I’ve been working on a few Arduino libraries lately. Since there is no package manager for Arduino1 you have to install libraries manually. Generally, this is not a big deal as you just need to plop the library in your /Arduino/libraries/ folder. If you are writing a library, spend the extra effort and make the library conform to the Arduino IDE 1.5 Library Specification. This will make it even easier to plop libraries in that folder and plus, your library and examples, will nicely display in the IDE.
However, the documentation is very sparse about what keywords are. Basically, keywords are used by the IDE to perform syntax highlighting and thankfully, this post provides some clarification. I also submitted an issue so hopefully they improve that page. I guess I could have edited the wiki directly, but I couldn’t find a link to the actual keyword definitions.
Lastly, if you do create an Arduino library, pretty please, with sugar on top, pick an OSI Approved License. It may be fun to pick something else, but consider that there may be somebody who wants to seriously use your library and unless you pick a clear license, it will be unclear how to incorporate your library with their larger work.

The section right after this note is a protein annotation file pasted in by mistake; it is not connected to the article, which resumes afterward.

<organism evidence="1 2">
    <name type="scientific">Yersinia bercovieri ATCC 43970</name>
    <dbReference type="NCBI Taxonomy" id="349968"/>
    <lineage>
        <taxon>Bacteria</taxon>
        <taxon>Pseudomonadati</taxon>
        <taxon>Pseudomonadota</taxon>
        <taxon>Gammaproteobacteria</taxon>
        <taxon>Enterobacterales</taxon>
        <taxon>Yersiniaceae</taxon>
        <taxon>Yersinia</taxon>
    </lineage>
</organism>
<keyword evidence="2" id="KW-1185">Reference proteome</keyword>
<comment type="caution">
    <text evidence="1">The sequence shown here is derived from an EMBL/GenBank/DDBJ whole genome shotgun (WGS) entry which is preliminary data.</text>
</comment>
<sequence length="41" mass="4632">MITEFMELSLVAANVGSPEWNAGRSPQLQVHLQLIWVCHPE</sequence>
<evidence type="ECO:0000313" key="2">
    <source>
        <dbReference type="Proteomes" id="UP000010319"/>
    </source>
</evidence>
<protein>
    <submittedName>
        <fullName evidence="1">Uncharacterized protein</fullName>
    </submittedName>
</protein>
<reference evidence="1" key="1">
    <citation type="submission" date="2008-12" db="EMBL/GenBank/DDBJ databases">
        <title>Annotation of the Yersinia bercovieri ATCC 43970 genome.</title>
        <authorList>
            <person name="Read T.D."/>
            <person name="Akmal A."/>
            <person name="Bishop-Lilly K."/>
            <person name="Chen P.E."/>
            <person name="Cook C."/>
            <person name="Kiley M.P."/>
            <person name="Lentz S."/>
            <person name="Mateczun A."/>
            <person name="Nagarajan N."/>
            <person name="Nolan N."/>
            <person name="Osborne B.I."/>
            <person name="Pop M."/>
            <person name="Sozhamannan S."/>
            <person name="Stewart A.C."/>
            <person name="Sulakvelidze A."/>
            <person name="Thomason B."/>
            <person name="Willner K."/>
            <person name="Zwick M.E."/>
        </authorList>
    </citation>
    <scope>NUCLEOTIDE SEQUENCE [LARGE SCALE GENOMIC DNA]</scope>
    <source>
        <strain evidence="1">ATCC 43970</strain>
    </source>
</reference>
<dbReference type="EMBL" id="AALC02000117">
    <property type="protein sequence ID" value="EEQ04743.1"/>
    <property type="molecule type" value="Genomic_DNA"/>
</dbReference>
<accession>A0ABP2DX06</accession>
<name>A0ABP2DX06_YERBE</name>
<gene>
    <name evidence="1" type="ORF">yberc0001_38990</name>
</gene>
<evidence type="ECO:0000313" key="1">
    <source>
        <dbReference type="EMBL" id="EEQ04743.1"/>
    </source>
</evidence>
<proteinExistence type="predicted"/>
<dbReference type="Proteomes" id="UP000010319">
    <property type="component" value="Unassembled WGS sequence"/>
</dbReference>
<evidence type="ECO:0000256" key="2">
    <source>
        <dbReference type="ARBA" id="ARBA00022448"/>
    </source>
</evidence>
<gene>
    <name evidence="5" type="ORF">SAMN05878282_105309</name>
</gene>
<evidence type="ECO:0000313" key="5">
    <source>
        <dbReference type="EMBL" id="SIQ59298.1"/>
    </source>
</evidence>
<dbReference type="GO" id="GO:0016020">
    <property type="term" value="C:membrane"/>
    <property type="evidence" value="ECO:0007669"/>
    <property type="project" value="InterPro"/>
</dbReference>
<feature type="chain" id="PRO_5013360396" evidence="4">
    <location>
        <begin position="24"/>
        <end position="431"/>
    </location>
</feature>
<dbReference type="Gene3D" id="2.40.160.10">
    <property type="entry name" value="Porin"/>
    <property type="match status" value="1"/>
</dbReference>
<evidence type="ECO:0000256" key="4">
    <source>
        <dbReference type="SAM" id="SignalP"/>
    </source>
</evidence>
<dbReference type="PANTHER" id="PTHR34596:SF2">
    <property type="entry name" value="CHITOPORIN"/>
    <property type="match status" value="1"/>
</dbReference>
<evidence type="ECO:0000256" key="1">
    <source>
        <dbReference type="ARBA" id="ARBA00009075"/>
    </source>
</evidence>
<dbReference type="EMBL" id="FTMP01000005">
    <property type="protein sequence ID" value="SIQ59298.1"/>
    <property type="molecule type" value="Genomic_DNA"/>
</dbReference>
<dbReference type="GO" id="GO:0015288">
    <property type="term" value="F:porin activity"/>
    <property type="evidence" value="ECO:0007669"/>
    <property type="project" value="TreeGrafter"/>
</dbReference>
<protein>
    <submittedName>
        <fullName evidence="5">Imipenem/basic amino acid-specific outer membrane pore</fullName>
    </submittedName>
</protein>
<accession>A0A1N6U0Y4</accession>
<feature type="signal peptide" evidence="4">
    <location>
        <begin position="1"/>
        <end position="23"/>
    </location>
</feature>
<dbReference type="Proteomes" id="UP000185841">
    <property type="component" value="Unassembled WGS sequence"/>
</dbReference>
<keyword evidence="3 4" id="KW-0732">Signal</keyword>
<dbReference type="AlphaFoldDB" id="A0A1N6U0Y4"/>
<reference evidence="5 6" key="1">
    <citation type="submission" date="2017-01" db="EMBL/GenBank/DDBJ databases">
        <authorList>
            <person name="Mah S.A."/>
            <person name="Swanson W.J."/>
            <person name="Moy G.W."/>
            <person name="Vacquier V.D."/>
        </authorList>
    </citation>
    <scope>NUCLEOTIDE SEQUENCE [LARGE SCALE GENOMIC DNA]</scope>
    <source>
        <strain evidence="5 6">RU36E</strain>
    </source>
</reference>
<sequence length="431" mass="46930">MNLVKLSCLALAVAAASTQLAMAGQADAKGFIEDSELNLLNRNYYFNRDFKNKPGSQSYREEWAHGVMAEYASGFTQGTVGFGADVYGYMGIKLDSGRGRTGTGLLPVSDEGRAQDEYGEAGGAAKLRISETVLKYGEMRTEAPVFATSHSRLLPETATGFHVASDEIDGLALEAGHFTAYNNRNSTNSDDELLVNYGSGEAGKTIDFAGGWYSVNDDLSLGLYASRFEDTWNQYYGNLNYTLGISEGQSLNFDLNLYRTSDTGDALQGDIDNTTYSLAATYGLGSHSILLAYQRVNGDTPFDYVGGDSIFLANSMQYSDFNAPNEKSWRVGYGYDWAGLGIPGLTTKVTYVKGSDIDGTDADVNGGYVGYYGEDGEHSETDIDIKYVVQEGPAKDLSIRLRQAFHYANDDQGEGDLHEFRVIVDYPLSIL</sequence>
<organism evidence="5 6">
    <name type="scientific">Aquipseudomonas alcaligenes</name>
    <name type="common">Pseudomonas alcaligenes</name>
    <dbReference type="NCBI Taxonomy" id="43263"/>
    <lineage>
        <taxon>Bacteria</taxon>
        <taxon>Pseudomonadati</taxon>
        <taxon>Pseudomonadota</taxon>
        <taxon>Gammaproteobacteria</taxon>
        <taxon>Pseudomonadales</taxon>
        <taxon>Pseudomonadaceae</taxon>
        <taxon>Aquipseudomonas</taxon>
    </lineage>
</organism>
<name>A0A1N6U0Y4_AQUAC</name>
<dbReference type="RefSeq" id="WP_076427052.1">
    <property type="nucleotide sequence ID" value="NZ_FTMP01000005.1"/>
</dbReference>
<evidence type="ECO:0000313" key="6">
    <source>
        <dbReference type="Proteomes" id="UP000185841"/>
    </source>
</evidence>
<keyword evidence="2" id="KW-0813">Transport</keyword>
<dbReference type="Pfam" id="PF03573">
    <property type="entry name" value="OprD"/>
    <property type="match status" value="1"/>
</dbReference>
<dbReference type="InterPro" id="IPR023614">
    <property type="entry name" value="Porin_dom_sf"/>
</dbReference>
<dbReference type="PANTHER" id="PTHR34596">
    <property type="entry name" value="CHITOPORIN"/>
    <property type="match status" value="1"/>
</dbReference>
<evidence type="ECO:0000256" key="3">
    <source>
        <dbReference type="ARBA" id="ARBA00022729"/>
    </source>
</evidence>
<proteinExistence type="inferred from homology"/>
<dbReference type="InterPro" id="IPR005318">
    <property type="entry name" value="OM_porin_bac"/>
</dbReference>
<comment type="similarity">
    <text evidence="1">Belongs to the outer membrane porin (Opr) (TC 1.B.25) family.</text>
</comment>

SparkFun Electronics gave me a free pass to SAINTCON, a networking security conference in Odgen, Utah. How did I receive this? Well, social media addiction has its rare benefits and I was the first to respond to a tweet.
Who wants to go to SaintCon Oct 20-23 in Ogden, UT? We’ve got a free badge ($250 value) for the first person to reply!
SAINTCON hosted a Hardware Hacking Village (HHV) this year and as the recipient of a SparkFun-sponsored ticket, I felt I should check out the HHV immediately. I sat down, soldered my badge, and then proceeded to complete all five hardware challenges; I was the first to complete hack the badge. That’s what happens when a SparkFun social-media-addict goes to a conference.
I wrote a much more detailed version of this in the May 2014 article of Linux Journal. That article goes into more detail about the device tree, how to build the hardware on a proto-cape, and how to add a webserver frontend.
We now return you back to your originally scheduled programming.
This tutorial will explain how to program an ATmega328P (the microcontroller used in the Arduino Uno) from a BeagleBone Black (BBB). For those who can’t wait for the Arduino Tre, I’ll walk you through how to breadboard your ATmega328P to your BBB so you can be ready for its release! The motivation for this tutorial is that I’m looking to put an ATmega328P on my CryptoCape, since there are few crypto libraries written for 8-bit AVRs, namely NaCl. Continue reading “Programming the ATmega328P from a BeagleBone Black”→
I’m planning on heavily using I2C for my CryptoCape. I’m still working through issues, but I wanted to capture some of my research in this post. As I’m currently experimenting, please treat this information as notes and not as definitive information. Feel free to post corrections in the comments and I’ll update the content.
The BeagleBone Black (BBB) has three I2C buses (thanks to Smith Winston providing most of this information at his BeagleBoard.org discussion post):